After converting my pointing model into a super model and turning on the Pro-Track function so the model could make adjustments to the Paramount's tracking, I set about testing the accuracy of the new pointing model, again I was very impressed with the accuracy of the model with objects either directly on the crosshairs or just a couple of arc seconds off from it, I'm going to have to monitor the tightness of the shipping bolts on the C14 as any movement in the primary mirror will of course cause the pointing accuracy to deteriorate over time, if this is the case and we do discover that the primary mirror is indeed displaying signs of movement then I'm hopeful that adding locking nuts should resolve the issue, after doing quite a few pointing tests I noticed that the clouds had rolled back in, so I closed up the dome just in time before another heavy rain shower came rolling in, it was 3:40 am by this stage so I just packed up and headed home to catch up on some sleep.

Pointing test of Comet 116/P Wild with a 100 second exposure at 2x2 binning. ^

Pointing test of NGC 5643 the image is a median stack of 4 x 200 second exposures at 2x2 binning. ^

Posted by Jonathan Green

Friday, May 13, 2016

Windy Night at Kumeu

Got out to Kumeu Observatory last night to find the conditions were atrocious, strong winds and fast moving clouds had me heading home without opening the dome, I figured it might calm down after the Moon had set so I set my alarm and took a nap, I must have been quite tired as I slept through my alarm, luckily I woke up early in the morning, conditions looked better from my house so I headed back out to Kumeu, when I arrived conditions were only marginally better the wind was still really strong but at least there wasn't as many clouds about, up at the gate the wind was gale force but down the hill were the observatory is located I felt it was sheltered enough to risk opening up the dome.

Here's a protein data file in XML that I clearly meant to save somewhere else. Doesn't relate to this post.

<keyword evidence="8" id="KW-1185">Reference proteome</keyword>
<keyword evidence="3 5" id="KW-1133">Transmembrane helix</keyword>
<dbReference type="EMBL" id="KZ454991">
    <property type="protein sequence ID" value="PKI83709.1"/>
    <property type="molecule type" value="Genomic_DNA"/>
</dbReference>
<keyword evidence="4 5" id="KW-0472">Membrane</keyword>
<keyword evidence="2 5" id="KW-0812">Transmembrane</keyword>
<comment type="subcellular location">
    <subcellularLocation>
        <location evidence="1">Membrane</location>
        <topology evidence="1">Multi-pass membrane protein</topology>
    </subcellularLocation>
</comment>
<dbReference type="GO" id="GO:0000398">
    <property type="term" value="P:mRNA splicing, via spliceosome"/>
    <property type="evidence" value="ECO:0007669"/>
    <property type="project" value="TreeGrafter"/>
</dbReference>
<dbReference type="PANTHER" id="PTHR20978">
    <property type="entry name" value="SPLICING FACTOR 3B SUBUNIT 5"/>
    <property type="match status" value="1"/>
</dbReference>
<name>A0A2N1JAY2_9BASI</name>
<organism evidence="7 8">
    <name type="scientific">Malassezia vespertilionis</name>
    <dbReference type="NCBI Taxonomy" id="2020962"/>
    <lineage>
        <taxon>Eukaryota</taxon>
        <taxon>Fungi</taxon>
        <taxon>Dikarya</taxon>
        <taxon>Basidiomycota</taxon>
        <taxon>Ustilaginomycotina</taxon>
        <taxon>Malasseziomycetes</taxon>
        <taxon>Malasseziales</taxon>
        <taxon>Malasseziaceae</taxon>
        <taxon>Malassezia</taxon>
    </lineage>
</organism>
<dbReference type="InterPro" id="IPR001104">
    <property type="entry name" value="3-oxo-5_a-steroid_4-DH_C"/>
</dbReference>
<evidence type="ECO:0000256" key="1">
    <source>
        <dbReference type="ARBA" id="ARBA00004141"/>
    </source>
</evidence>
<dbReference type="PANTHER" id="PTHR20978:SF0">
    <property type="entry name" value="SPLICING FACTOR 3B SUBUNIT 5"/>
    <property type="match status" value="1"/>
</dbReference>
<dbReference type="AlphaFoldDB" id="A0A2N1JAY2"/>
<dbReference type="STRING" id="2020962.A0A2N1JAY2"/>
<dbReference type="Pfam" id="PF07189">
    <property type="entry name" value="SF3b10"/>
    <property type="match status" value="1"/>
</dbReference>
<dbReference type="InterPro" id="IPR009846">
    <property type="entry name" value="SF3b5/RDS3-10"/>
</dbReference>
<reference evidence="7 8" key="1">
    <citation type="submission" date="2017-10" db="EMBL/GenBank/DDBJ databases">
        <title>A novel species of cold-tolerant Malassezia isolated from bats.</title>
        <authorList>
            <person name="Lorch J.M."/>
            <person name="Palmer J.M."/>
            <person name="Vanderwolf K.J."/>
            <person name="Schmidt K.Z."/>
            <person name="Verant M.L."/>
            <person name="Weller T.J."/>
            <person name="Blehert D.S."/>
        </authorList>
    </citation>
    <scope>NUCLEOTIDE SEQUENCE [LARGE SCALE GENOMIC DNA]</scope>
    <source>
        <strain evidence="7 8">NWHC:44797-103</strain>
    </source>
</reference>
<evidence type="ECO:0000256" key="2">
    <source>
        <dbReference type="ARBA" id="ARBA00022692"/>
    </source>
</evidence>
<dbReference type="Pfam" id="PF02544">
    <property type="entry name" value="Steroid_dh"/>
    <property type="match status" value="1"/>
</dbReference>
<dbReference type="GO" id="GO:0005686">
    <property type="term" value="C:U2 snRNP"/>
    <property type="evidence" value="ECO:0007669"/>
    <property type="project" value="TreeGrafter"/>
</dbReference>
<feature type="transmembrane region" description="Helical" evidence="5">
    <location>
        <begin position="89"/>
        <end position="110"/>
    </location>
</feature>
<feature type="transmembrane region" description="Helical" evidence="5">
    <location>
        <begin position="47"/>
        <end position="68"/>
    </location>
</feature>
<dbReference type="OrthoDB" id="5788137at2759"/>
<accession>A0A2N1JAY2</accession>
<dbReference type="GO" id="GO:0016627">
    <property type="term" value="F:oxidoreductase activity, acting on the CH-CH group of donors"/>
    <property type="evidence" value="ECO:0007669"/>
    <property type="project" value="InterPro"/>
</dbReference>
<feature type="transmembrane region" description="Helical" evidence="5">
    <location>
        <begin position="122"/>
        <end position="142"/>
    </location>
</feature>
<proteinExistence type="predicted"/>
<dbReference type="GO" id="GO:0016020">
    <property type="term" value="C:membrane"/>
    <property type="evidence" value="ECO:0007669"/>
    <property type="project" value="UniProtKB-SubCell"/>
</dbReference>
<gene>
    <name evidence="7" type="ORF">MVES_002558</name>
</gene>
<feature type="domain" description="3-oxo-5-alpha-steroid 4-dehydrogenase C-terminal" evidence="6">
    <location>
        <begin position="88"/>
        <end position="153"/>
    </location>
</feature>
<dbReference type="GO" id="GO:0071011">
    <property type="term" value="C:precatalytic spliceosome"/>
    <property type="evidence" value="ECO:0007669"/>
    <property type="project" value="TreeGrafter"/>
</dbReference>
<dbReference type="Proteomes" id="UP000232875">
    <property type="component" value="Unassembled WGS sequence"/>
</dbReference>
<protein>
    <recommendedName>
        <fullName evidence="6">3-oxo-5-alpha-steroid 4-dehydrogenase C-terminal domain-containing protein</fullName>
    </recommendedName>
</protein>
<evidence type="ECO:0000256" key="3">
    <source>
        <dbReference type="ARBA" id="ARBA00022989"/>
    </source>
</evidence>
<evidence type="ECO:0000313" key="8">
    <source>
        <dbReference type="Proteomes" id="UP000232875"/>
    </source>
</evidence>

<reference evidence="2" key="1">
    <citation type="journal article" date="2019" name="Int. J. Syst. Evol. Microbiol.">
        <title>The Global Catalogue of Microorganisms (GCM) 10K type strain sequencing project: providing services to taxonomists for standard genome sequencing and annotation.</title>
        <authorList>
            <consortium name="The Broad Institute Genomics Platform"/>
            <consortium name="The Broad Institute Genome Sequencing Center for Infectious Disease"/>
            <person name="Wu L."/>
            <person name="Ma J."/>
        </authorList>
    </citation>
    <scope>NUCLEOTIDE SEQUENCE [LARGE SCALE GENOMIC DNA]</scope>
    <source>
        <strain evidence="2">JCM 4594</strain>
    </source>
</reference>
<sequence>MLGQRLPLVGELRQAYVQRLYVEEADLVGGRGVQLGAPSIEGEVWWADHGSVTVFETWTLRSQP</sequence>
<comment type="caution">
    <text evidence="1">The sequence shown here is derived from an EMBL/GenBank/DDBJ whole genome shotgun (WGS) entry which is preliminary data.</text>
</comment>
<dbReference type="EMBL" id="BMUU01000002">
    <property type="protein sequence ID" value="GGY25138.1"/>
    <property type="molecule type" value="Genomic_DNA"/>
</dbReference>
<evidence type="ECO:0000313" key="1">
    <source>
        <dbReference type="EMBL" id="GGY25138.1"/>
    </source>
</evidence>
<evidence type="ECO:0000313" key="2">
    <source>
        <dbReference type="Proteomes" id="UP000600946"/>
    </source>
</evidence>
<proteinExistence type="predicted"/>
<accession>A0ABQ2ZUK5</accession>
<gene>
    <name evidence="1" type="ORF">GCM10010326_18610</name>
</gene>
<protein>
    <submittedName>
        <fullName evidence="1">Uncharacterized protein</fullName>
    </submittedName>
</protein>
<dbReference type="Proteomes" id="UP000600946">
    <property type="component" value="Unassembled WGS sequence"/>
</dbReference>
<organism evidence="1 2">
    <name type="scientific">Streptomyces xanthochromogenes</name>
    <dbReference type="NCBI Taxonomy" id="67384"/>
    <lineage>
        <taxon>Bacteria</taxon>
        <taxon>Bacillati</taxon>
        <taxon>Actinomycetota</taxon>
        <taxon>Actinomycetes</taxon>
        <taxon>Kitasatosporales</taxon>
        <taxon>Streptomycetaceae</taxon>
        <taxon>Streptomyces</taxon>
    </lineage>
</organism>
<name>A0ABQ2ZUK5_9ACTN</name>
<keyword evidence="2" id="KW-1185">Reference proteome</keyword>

There must have been a power cut out at Kumeu since the last time I was out there as the computer was off, after booting up the computer and cooling down the CCD I set about doing an auto focus run, but found that the focus was way off, it must have been due to the power cut knocking out the temperature compensating focuser, after putting the focus back to the last known focus point, I attempted to do an auto focus run, but I couldn't get a v- curve as the auto focus was trying to step past 1 which it can't do to complete the curve, knowing that the only way to fix this was to put the temperature compensating focuser back to the half way point of 3500 and manually focus the C14 back to a close focus point, I was really loath to do this as this meant I had to undo the shipping bolts to move the primary mirror and doing that would no doubt ruin my last pointing models accuracy but seeing no other option I ended up having to do just that, having got the C14 back into near focus I then went to an 8th magnitude star and finally got an auto focus v-curve to work, now the focus is sitting around the four thousand mark so hopefully I won't run into this problem again, I also noticed when I was undoing the shipping bolts that one was kind of loose, I had only done them up finger tight before and to be honest I was really gentle about it as well, so this time when I tightened up the shipping bolts I made sure they were really robust and as tight as I could get them by hand so hopefully they will stay tight or else we might need to source some locking nuts to keep the shipping bolts in place.

After all that was completed I turned my attention to seeing how badly my pointing models accuracy was affected by moving the primary mirror and just as I predicted it has had an adverse effect, now objects are around five arc minutes away from center, so next clear night I'll have to do a new pointing model, I spent the rest of the night testing out the tracking of the Paramount GT-1100S and I've got to say I'm really impressed with how well the mount tracks unguided, I could get 200 second exposures in most places in the sky so this is looking good, no doubt with auto-guiding we will easily be able to extend our exposure times, at astronomical dawn the winds really started to pick up again so I closed and clamped the dome and headed home around 6am.